Blessed Father Ilias Mastrogiannopoulos (1919-2020) was a great personality of recent church history. He was distinguished by simplicity, deep faith, and broad culture. He came from an aristocratic pious family and from a young age he dedicated himself to God, indeed offering all his property to the missionary work of the Church.
He was born in Athens on October 10, 1919. His father was Dimitrios Mastrogiannopoulos, a great doctor with his own clinic in the center of Athens, and his mother was Maria Matthopoulou. His sister was the late philologist Stamatia, also dedicated to God, head of the "Eusveia" Brotherhood for a number of years. His maternal relatives were the Archbishop of Patras Ierotheos and the elder Father Eusevios Matthopoulos. He began his general studies at home and then attended the Ionian School and the Experimental High School of Athens. He completed his theological studies at the Theological School of Athens, receiving his degree with honors in 1942.
In 1938 he entered the Brotherhood of Theologists "LIFE". On November 8, 1945, he was ordained a Deacon by the Titular Metropolitan of Patara, Meletios, and on August 6, 1949, an elder by the Metropolitan of Alexandroupolis, Joakim, and ordained an Archimandrite. During this period, with the permission of the Archbishop of Damascenes, he served as a preacher in various Temples of Athens and in 1952 he received from the bishop of Rogon Dionyssios permission and blessing of a confessor.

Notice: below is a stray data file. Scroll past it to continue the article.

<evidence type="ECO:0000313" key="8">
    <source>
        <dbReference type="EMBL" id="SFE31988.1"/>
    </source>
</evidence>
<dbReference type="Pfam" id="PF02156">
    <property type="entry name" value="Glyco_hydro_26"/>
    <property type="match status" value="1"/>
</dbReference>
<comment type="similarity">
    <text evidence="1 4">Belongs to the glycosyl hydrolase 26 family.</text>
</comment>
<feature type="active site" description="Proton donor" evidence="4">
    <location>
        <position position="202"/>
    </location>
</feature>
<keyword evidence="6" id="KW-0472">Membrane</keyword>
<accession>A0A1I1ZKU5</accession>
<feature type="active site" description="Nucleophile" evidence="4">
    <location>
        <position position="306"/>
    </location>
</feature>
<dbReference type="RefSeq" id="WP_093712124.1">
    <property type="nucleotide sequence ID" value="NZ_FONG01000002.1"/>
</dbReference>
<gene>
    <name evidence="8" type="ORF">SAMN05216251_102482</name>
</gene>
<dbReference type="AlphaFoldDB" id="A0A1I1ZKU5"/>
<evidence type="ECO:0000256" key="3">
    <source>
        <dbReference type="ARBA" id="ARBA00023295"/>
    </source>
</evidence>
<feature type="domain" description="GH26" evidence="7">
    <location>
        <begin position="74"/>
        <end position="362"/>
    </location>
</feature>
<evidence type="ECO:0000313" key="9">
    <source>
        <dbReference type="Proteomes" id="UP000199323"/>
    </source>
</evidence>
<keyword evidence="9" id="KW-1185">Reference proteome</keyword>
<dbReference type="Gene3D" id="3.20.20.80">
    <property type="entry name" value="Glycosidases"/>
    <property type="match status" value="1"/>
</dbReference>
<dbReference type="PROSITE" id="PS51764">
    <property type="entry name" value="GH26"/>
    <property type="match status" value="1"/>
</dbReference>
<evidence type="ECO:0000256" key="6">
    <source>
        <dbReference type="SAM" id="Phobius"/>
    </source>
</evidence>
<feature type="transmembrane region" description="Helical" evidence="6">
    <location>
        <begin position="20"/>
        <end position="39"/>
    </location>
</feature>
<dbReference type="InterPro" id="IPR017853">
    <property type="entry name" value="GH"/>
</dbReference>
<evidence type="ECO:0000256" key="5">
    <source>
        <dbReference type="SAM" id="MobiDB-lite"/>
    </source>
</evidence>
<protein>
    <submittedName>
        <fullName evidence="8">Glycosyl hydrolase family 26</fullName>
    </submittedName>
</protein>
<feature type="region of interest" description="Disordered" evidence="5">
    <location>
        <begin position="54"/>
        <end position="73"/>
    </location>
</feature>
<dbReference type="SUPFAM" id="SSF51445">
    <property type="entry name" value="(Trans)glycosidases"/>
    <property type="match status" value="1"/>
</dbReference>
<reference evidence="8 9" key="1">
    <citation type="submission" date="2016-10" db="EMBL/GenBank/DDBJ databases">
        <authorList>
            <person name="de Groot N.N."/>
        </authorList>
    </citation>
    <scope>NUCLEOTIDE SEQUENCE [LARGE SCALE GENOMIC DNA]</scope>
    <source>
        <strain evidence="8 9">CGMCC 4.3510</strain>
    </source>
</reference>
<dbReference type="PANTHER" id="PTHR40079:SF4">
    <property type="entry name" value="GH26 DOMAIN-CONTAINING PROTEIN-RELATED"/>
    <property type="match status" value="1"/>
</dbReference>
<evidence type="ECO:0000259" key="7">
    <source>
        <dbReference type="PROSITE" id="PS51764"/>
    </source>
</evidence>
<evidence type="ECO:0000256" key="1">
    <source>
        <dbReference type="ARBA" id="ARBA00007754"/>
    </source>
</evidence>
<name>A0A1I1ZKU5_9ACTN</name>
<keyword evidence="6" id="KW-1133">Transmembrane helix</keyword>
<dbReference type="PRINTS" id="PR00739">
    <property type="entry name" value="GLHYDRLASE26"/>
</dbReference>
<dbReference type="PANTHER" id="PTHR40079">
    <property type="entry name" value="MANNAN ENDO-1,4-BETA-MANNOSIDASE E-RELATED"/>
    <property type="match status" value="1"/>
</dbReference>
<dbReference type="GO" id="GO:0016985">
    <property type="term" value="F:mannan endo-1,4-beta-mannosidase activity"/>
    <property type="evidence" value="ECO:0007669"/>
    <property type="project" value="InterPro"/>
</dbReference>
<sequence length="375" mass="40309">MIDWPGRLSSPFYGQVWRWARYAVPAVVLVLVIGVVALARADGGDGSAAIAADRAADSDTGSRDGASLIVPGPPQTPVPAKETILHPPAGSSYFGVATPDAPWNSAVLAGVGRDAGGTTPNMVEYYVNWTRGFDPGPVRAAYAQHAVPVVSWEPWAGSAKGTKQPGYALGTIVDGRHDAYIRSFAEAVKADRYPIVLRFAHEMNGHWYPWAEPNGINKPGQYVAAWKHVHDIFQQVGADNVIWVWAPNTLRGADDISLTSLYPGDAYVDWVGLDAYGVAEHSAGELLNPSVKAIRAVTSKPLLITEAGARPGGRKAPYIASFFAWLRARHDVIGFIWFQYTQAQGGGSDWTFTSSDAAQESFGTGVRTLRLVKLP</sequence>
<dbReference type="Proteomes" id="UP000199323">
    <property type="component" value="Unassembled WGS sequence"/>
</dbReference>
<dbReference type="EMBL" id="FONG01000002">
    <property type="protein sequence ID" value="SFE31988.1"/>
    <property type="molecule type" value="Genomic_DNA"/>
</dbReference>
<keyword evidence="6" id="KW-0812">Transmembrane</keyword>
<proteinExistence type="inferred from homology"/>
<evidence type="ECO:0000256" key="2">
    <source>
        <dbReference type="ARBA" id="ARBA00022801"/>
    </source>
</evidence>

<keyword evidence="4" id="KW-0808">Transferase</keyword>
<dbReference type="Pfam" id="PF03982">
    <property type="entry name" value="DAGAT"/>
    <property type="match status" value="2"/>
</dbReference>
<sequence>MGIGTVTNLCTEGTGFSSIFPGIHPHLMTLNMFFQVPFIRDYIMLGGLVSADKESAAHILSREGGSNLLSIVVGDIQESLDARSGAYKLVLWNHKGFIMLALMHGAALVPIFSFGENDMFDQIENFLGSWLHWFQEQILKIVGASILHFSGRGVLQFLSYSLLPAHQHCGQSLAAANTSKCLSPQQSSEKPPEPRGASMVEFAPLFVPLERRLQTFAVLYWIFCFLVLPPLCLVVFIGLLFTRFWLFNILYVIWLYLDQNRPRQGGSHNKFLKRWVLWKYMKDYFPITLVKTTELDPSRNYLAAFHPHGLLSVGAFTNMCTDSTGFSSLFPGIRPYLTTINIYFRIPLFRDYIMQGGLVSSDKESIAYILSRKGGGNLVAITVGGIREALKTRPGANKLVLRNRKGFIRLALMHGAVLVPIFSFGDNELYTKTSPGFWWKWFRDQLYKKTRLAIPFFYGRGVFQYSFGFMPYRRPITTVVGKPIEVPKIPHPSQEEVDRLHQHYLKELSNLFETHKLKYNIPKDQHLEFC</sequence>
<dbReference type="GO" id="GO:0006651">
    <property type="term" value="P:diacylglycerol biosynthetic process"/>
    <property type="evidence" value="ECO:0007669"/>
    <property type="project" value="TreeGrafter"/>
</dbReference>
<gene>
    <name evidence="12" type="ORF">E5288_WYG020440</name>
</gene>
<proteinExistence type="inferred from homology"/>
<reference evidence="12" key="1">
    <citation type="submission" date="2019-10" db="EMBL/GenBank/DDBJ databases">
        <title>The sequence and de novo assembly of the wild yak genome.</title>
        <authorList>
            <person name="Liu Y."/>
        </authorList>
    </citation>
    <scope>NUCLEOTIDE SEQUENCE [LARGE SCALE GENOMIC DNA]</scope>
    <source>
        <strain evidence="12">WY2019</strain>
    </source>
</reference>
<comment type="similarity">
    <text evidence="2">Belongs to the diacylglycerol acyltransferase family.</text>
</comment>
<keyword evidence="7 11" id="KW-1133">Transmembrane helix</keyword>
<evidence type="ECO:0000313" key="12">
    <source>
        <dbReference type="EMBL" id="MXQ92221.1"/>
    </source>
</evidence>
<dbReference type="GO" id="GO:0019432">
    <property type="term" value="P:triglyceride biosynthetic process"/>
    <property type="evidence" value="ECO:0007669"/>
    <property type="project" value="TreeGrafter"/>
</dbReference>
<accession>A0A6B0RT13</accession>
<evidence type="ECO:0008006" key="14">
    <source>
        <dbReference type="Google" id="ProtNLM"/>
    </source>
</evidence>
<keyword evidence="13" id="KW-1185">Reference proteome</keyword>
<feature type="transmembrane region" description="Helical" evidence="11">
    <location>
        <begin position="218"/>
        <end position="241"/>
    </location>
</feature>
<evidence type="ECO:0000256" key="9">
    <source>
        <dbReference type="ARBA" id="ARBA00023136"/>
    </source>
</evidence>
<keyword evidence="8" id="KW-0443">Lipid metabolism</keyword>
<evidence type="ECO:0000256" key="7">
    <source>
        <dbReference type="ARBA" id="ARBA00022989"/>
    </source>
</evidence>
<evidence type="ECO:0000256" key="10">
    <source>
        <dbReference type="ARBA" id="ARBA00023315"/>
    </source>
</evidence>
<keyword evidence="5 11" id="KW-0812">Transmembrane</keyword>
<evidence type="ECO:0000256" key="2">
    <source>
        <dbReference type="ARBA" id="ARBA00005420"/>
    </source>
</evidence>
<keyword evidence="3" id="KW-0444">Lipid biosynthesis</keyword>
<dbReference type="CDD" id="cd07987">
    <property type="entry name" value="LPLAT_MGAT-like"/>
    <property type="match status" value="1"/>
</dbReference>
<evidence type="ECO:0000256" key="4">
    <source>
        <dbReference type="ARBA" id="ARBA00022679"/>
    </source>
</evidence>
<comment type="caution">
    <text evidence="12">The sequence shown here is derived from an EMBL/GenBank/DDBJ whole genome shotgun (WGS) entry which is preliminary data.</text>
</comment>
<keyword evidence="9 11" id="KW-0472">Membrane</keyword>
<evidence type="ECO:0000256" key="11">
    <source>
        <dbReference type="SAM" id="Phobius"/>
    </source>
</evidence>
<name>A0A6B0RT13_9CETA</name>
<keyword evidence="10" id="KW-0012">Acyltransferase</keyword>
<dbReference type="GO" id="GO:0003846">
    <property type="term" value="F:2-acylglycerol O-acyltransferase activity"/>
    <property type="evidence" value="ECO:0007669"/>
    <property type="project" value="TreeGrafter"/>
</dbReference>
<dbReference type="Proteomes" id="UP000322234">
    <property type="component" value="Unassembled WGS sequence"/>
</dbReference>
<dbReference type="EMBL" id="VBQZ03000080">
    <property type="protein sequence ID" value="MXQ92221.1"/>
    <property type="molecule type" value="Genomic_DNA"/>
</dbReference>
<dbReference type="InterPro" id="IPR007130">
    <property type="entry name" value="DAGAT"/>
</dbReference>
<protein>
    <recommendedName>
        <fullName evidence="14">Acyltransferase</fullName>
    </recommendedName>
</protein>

He was the head of the Brotherhood from 1959 to January 1966. From 1960 to 1964 he organized the pioneering theological Conferences "Ephesus", where personalities from the Orthodox diaspora were invited and spoke such as: Alexander Smeman, Ioannis Meyendorff, George Florovsky , Olivier Clement et al. He also supervised the publication of theological symposia, which bear the titles: 1) "Theology, truth and life", 2) "Monasticism and the modern world" 3) "Our liturgy" 4) "The living word".
From 1968 to 1971 he took over the direction of the Higher Priestly Training School of Tinos, while after 1971 he taught for two years at the Higher Ecclesiastical School of Athens. He participated creatively and subtly in various Synodal and Archdiocesan Committees, with his most recent participation in the Special Synodal Committee for Functional Revival. In 2004, the Synod of the Church of Greece awarded him the highest honor of St. Paul.